Kebriaei, Partow; Huls, Helen; Jena, Bipulendu; Munsell, Mark; Jackson, Rineka; Lee, Dean A.; Hackett, Perry B.; Rondon, Gabriela; Shpall, Elizabeth; Champlin, Richard E.

    2012-01-01

    Abstract Limited curative treatment options exist for patients with advanced B-lymphoid malignancies, and new therapeutic approaches are needed to augment the efficacy of hematopoietic stem-cell transplantation (HSCT). Cellular therapies, such as adoptive transfer of T cells that are being evaluated to target malignant disease, use mechanisms independent of chemo- and radiotherapy with nonoverlapping toxicities. Gene therapy is employed to generate tumor-specific T cells, as specificity can be redirected through enforced expression of a chimeric antigen receptor (CAR) to achieve antigen recognition based on the specificity of a monoclonal antibody. By combining cell and gene therapies, we have opened a new Phase I protocol at the MD Anderson Cancer Center (Houston, TX) to examine the safety and feasibility of administering autologous genetically modified T cells expressing a CD19-specific CAR (capable of signaling through chimeric CD28 and CD3-ζ) into patients with high-risk B-lymphoid malignancies undergoing autologous HSCT. The T cells are genetically modified by nonviral gene transfer of the Sleeping Beauty system and CAR+ T cells selectively propagated in a CAR-dependent manner on designer artificial antigen-presenting cells. The results of this study will lay the foundation for future protocols including CAR+ T-cell infusions derived from allogeneic sources. PMID:22107246

  18. Outcomes for Patients Who Fail High Dose Chemoradiotherapy and Autologous Stem Cell Rescue for Relapsed and Primary Refractory Hodgkin Lymphoma

    PubMed Central

    Moskowitz, Alison J; Perales, Miguel-Angel; Kewalramani, Tarun; Yahalom, Joachim; Castro-Malaspina, Hugo; Zhang, Zhigang; Vanak, Jill; Zelenetz, Andrew D; Moskowitz, Craig H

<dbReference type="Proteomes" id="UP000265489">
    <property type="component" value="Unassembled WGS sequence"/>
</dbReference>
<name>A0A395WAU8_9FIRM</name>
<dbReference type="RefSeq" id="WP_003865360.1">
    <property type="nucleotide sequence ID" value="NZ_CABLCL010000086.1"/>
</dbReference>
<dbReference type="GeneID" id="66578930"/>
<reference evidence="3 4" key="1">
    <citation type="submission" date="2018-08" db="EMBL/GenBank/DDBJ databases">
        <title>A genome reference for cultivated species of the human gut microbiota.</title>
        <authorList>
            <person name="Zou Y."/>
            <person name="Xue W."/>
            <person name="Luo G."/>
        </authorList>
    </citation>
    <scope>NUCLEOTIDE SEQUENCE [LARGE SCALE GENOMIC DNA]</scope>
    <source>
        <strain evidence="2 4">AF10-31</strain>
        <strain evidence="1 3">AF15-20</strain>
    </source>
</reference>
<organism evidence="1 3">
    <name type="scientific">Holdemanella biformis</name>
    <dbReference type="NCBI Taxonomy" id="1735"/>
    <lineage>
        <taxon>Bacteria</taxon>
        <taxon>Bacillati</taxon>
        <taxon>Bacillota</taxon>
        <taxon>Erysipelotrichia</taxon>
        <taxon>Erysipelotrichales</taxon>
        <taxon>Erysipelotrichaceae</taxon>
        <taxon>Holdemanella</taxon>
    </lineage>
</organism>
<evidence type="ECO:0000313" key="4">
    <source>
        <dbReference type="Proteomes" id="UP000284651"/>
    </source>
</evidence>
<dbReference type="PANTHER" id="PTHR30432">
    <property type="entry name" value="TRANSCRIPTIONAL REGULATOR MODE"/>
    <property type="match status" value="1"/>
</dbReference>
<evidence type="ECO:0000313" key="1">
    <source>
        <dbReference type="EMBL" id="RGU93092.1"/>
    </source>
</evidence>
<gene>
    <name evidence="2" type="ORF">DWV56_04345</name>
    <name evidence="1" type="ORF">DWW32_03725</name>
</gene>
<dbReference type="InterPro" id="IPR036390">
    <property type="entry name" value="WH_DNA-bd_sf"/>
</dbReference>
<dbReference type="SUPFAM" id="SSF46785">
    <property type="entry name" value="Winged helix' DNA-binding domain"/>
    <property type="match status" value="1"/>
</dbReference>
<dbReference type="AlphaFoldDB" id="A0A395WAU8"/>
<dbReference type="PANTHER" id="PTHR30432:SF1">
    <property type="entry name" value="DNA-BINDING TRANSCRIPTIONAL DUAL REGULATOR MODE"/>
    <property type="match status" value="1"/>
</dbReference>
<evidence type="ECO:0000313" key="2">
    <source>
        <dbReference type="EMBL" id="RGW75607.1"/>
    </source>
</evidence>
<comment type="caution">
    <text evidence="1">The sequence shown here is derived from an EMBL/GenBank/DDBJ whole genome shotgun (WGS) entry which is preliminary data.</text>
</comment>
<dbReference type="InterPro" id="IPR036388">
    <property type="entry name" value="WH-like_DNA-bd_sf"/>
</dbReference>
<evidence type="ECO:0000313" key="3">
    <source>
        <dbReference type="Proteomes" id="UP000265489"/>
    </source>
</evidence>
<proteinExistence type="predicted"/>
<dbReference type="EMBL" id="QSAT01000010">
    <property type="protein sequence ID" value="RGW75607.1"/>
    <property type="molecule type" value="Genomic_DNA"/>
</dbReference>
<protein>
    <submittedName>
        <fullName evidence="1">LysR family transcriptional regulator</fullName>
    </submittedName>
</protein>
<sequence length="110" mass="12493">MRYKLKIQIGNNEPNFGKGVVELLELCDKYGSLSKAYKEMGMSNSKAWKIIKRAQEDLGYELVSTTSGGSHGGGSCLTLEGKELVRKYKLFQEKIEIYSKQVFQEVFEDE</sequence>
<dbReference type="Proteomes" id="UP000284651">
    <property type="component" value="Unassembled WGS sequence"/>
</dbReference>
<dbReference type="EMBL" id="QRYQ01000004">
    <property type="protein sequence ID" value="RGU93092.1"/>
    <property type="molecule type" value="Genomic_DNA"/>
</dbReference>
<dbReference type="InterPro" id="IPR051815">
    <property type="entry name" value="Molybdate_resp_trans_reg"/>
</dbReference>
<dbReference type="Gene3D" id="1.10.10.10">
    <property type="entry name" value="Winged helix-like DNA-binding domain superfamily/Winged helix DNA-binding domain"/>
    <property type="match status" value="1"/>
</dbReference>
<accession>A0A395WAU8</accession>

2012-01-01

    Most patients with Hodgkin lymphoma (HL) are cured with first and second-line treatment; however for those who fail high dose chemoradiotherapy with autologous stem cell transplant (HDT-ASCT), outcome is unknown. This report is an analysis of patients with relapsed and primary refractory HL who were treated with HDT-ASCT and failed due to progression of disease (POD). Two hundred and two patients received HDT-ASCT at Memorial Sloan Kettering Cancer Center for relapsed or refractory HL between December 1994 and December 2005 and 71 failed due to POD. The median survival following HDT-ASCT failure was 25 months. Only 16 (23%) of the 71 patients are currently alive, 9 of whom are in remission. Multivariate analysis revealed two factors associated with poor outcome: relapse within 6 months of HDT-ASCT and primary refractory disease. The only factor associated with improved survival was the ability to receive a second transplant, in particular, reduced intensity allogeneic transplant (RIT). Novel therapies are needed for patients who fail HDT-ASCT, particularly those with primary refractory disease and those who relapse within 6 months of HDT-ASCT. Future studies should focus on prospectively evaluating RIT following HDT-ASCT failure in patients with remission duration from HDT-ASCT of greater than 6 months. PMID:19438504

  19. Early Results of Clinical Application of Autologous Whole Bone Marrow Stem Cell Transplantation for Critical Limb Ischemia with Buerger's Disease.

    PubMed

    Heo, Seon-Hee; Park, Yoong-Seok; Kang, Eun-Suk; Park, Kwang-Bo; Do, Young-Soo; Kang, Kyung-Sun; Kim, Dong-Ik